S3, NC Compassionate Care Act, received final approval from the Senate this week. The bill would legalize medical marijuana for qualified patients with a debilitating medical condition and create a Medical Cannabis Production Commission to oversee medical cannabis supplier licenses. Each supplier would be required to operate at least one medical cannabis center in a Tier 1 County. S3 passed third reading on the Senate floor with a vote of 36-10. It is unclear if there is enough support in the House to pass the legislation.

Official State Cookie

North Carolina may soon have an official state cookie. H89 would adopt the Moravian cookie as the official state cookie. The bill would also adopt the Moravian star as the official state star. The bill passed unanimously on the House floor Wednesday. It will now be sent to the Senate for consideration.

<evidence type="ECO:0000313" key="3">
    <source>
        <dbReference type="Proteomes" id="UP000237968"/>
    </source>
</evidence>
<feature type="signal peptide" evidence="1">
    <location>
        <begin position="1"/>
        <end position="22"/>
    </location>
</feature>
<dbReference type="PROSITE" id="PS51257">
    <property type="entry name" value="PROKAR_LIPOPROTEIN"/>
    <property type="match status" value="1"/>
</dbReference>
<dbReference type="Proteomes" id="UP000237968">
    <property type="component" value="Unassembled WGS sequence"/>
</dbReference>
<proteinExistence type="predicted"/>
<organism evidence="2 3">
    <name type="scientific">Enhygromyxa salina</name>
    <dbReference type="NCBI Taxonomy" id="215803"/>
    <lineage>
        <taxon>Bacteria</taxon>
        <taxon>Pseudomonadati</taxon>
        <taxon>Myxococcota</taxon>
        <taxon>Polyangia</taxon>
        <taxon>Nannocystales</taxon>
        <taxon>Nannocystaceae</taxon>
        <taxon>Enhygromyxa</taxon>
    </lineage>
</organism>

Town Manager’s Report

Sean’s Message

“A picture is worth a thousand words.” – Frederick R. Barnard
Enjoy your weekend.

Annual Change in Water Disinfection is Underway

The Cary/Apex Water Treatment facility began its annual disinfection process change on Wednesday. During this period, the facility switches from the standard mixture of chlorine and ammonia for disinfection to free chlorine. Water line flushing to cleanse the system has also begun. During this time, you may see Cary staff flushing hydrants, which is a normal part of the process. This change, which will continue until April 15, is in accordance with state and federal recommendations and is part of our normal water system maintenance process. During the switchover period, residents and customers may notice a minor increase in chlorine odor and temporary discoloration of water due to nearby hydrant flushing. These changes will be temporary and are a normal part of the process.

EPA Expected to Announce Proposed PFAS Regulations